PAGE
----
Atychiphobia -The fear of Failure | Understand and Overcome the fear of failure


Have you ever been so afraid of failing at something that you decided not to try it at all? Or has a fear of failure meant that, subconsciously, you undermined your own efforts to avoid the possibility of a larger failure?

Many of us have probably experienced this at one time or another. The fear of failing can be immobilizing – it can cause us to do nothing, and therefore resist moving forward. But when we allow fear to stop our forward progress in life, we’re likely to miss some great opportunities along the way.

Causes of Fear of Failure

Causes of Atychiphobia, The fear of Failure - Understand and Overcome the fear of failure

To find the causes of fear of failure, we first need to understand what “failure” actually means.

We all have different definitions of failure, simply because we all have different benchmarks, values, and belief systems. A failure to one person might simply be a great learning experience for someone else. Many of us are afraid of failing, at least some of the time. But fear of failure is when we allow that fear to stop us from doing the things that can move us forward to achieve our goals.

 Fear of failure can be linked to many causes. For instance, having critical or not supportive parents is a cause for some people. Because they were routinely undermined or humiliated in childhood, they carry those negative feelings into adulthood.

Experiencing a traumatic event at some point in your life can also be a cause. For example, say that several years ago you gave an important presentation in front of a large group, and you performed very poorly. The experience might have been so terrible that you became afraid of failing in other things. And you carry that fear even now, years later.

Symptoms of Atychiphobia – How you Experience Fear of Failure

How you experience Atychiphobia, The fear of Failure - Understand and Overcome the fear of failure

You might experience some or all of these symptoms if you have a fear of failure:

  • A reluctance to try new things or get involved in challenging projects.
  • Self-sabotage, procrastination, excessive anxiety, or a failure to follow through with goals.
  • Low self-esteem or self-confidence– commonly using negative statements such as “I’ll never be good enough to get that promotion,” or “I’m not smart enough to get on that team.”
  • Perfectionist– A willingness to try only those things that you know you’ll finish perfectly and successfully.

It’s almost impossible to go through life without experiencing some kind of failure. People who do so probably live so cautiously that they go nowhere. Put simply, they’re not really living at all.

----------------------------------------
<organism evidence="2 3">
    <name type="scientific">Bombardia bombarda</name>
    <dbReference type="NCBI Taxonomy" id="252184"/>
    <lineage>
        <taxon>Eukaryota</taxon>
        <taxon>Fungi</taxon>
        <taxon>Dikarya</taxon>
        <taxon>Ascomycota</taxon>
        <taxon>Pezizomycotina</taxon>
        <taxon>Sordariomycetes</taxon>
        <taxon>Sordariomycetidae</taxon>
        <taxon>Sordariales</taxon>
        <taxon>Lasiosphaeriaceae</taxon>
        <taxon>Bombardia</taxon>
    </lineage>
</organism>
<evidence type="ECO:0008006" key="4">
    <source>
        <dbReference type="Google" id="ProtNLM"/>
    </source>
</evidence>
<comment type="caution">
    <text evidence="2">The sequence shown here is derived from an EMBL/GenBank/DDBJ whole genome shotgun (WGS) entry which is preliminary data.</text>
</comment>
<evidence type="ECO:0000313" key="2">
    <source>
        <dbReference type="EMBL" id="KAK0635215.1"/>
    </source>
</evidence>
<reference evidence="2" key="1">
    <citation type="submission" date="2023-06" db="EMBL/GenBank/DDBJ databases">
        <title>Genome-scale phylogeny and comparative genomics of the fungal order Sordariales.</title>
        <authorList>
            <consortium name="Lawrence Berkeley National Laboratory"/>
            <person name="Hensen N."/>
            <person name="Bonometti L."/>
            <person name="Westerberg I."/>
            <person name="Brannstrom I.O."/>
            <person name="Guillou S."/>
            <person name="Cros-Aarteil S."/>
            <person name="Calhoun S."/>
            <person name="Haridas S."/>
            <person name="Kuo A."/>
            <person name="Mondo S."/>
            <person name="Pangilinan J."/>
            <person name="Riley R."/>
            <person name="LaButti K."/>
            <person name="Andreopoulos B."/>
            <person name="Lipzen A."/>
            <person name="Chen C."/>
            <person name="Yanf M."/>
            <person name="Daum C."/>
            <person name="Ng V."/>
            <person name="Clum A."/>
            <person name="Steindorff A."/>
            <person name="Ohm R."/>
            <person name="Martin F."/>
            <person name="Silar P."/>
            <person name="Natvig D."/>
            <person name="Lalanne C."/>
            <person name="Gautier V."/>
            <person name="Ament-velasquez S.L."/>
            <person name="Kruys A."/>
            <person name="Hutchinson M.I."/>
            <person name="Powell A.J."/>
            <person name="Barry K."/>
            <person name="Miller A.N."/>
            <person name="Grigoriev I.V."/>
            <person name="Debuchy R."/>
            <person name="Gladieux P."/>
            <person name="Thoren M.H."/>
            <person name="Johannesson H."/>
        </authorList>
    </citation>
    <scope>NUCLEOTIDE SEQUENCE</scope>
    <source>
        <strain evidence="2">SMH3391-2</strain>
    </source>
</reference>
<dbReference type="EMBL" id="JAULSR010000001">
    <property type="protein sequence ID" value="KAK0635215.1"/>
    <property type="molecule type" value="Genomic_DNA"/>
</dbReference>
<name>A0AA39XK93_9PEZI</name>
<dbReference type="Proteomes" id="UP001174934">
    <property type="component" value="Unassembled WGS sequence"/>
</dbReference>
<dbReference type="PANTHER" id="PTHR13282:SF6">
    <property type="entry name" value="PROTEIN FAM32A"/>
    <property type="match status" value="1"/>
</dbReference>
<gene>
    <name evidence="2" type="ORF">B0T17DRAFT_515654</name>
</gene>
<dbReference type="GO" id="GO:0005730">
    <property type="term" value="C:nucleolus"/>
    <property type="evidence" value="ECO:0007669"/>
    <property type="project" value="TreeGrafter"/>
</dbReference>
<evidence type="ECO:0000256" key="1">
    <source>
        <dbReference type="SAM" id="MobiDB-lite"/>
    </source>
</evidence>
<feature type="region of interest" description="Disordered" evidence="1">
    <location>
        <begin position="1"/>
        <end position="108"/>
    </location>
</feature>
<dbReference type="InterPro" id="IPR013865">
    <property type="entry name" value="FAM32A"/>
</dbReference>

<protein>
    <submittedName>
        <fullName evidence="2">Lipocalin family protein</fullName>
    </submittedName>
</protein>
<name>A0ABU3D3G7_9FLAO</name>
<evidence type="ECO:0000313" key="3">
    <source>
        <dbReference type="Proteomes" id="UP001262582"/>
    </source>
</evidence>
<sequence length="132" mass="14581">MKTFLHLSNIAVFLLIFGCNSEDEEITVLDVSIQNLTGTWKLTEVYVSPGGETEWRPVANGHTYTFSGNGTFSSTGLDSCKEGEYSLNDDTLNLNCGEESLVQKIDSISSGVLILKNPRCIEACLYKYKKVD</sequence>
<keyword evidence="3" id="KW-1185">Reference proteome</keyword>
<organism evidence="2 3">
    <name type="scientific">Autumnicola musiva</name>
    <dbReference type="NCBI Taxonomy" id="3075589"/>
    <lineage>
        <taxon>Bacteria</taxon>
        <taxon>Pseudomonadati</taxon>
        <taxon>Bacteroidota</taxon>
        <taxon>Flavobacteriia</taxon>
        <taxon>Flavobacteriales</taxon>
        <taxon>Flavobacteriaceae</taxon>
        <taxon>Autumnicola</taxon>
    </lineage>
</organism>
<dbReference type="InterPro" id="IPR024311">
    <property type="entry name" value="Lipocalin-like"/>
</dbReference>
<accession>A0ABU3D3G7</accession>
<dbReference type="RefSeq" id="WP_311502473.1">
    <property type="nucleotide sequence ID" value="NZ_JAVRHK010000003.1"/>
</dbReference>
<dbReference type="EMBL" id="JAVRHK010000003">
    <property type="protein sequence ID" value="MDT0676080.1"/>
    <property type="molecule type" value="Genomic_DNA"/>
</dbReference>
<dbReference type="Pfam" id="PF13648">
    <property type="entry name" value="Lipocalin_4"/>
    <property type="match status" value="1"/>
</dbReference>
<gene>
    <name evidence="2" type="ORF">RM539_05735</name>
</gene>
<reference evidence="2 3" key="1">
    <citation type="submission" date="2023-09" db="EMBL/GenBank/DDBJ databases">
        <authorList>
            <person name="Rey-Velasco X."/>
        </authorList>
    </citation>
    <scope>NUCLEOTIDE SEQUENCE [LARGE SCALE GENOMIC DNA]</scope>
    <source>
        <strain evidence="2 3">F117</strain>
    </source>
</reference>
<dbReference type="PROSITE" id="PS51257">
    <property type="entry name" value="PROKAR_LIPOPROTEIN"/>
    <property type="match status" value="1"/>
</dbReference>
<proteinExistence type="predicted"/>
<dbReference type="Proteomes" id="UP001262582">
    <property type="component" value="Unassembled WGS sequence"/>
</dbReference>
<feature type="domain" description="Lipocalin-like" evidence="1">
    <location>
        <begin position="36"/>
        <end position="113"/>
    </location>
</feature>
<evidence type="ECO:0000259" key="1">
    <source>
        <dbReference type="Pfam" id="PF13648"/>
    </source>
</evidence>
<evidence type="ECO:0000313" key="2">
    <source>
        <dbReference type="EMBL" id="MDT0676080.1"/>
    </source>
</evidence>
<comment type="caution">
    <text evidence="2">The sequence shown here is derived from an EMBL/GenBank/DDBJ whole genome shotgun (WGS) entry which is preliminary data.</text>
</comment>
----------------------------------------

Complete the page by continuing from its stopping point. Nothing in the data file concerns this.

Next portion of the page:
But, the wonderful thing about failure is that it’s entirely up to us to decide how to look at it.

We can choose to see failure as “the end of the world,” or as proof of just how inadequate we are. Or, we can look at failure as the incredible learning experience that it often is. Every time we fail at something, we can choose to look for the lesson we’re meant to learn. These lessons are very important; they’re how we grow, and how we keep from making that same mistake again. Failures stop us only if we let them.

Overcome the fear of failure

Thinking rationally in the below points can help us understand the situation and act accordingly:

  1. Own the fear:  Fear can be good too sometimes. The butterflies in the stomach before exams or the ones before interview help you alarm all your senses. So, the first step is to accept it as a positive to know how important is your next action for you.
  2. Think and prepare for the worst case scenarios: If the things you want to achieve are critical, it always helps to be prepared for the worst case scenario. For example, if you appear for an interview, what is the worst thing which can happen? You might not get selected, but that is not the end of life. You can always apply and line up more interviews and maybe you fail once or twice, but ultimately you will land up with a job.
  3. Contingency plan: If failing in what you want to achieve will have serious outcomes, it always helps to have a contingency plan. For example, you taking the exams such as CAT, GATE, GRE etc after your bachelor’s degree, but what if you do not score well in any of these. It would always help to secure a job in the final year so that in case you could not go for higher studies the same year, you will have a job to keep your morale boosted and you can definitely retry the next year.
  4. Positive Outlook: Incorporating this in your life is definitely easier said than done. Practicing yoga, reading, exercising, eating healthy food and keeping around good company always helps in maintaining a positive outlook towards life and getting over the fear of failing!!

“No man ever achieved worth-while success who did not, at one time or other, find himself with at least one foot hanging well over the brink of failure.” – Napoleon Hill